Where have all the honeybees gone?
Colonies of vital crop pollinators disappearing By Alex Breitler Record Staff Writer July 10, 2007 6:00 AM
You can thank the humble honeybee for every third mouthful of your next meal.
But experts say bees didn’t generate much buzz from the public until entire hives began dying off earlier this year.
New bills in Congress would dedicate more than $86 million to study bees and the causes of colony collapse disorder, a little-understood phenomenon in which worker bees in a beehive abruptly disappear.
Why the concern? Bees pollinate more than 50 crops in California, including the almond haul, worth $143 million last year in San Joaquin County alone.
Mild weather and the sheer number of hives in California prevented the colony collapse from stinging crop production this year, said Orin Johnson, a Hughson beekeeper with hives in western San Joaquin County.
But Johnson is already worried about next year. Expected dry conditions this fall mean foothill wildflowers and pastures will be brown, and bees must be fed artificially. This could make them more vulnerable to the disorder.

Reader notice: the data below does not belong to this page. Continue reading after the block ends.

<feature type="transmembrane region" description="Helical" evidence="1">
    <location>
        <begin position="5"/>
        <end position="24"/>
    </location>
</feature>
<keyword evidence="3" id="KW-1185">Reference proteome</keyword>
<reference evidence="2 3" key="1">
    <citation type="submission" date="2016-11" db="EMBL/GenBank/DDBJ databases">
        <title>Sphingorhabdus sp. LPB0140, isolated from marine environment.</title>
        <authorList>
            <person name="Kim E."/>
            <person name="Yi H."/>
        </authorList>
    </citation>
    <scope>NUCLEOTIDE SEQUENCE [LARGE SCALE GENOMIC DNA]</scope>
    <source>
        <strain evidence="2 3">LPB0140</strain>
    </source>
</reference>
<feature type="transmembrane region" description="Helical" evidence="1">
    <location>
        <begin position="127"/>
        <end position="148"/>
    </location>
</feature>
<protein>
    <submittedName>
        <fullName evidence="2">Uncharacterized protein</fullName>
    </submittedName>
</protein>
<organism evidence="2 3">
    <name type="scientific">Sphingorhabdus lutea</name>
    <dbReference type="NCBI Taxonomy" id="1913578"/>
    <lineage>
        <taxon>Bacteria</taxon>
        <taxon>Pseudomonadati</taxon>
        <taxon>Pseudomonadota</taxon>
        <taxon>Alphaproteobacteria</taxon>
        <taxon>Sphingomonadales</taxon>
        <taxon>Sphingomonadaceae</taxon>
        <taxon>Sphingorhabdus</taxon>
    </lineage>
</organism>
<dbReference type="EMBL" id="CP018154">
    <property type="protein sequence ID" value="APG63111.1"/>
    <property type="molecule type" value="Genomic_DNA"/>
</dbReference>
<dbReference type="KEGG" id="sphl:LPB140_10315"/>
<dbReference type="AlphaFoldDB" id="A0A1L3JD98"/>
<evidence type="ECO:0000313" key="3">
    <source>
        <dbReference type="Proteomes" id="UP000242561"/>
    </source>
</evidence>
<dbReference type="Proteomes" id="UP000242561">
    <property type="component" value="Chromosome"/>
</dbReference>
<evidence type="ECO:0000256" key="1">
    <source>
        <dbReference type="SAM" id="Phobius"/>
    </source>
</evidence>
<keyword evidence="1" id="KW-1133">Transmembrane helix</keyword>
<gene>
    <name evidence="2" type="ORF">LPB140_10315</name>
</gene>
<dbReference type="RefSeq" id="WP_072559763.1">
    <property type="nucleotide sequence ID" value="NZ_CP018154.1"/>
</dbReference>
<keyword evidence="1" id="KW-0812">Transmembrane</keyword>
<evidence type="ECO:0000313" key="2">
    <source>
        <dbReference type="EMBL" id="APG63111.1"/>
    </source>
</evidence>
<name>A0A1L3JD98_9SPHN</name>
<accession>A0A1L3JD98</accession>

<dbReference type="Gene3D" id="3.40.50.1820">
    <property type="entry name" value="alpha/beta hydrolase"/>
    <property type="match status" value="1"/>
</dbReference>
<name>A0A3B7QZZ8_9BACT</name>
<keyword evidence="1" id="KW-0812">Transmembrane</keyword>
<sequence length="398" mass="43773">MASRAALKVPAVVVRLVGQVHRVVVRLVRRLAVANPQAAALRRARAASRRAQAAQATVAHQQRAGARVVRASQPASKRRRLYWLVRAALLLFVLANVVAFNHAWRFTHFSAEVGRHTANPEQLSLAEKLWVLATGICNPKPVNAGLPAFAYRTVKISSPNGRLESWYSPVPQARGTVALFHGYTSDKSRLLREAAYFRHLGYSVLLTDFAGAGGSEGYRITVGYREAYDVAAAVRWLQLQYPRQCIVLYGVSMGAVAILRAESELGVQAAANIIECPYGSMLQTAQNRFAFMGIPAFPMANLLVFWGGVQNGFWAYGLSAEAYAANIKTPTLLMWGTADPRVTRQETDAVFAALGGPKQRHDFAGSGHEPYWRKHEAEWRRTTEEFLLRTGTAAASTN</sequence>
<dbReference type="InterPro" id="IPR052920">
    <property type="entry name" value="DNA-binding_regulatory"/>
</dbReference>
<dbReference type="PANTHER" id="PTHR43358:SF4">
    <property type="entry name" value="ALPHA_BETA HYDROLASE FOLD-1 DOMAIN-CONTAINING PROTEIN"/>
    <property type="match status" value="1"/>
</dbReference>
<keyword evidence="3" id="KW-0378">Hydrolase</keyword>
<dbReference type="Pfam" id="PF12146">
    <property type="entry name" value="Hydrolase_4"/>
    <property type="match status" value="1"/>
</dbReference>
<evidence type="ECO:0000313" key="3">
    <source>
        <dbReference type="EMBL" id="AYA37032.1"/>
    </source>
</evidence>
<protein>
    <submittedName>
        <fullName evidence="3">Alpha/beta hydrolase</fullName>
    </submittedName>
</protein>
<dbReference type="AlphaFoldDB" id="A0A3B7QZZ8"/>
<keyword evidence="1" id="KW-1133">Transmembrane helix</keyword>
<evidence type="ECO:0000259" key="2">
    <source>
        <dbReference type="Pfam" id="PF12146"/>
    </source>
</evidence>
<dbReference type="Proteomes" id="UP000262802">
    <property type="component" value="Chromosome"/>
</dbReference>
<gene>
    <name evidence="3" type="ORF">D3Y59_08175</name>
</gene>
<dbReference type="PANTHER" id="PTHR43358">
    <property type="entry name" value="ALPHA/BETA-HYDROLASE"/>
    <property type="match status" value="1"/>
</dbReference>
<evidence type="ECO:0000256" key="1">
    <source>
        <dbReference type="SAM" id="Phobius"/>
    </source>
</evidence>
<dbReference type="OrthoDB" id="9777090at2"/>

“There were huge losses for some all over the country” this year, Johnson said. “If you didn’t stay right on top of hive inspections, there was a good chance you’d have problems.”
Conservationists have called for the use of native pollinators to supplement commercial hives. Farmers are encouraged to plant flower-rich strips that will attract other kinds of bees to pollinate their crops.
But wide swaths of agricultural land and development have reduced potential habitat for these other bees.
An overall decline in pollinators could make the United States more reliant upon imported foods, according to information in legislation introduced in late June by Sen. Barbara Boxer, D-Calif. This makes deciphering colony collapse disorder all the more important. Its main symptom is a low number of adult bees in a hive. There are no bodies and no obvious sign of disease, pests or parasites.
Scott Black, director of the Portland, Ore.-based Xerces Society for Invertebrate Conservation, called the legislation “vitally important,” although it’s too soon to say how serious colony collapse disorder will prove to be.
“Over the last 50 years, we’ve seen many downward blips in the population of honeybees,” Black said. “Oftentimes, they bounce back a bit. I think we need to wait until next year to really see the impact from this.”
Contact reporter Alex Breitler at (209) 546-8295 or email@example.com.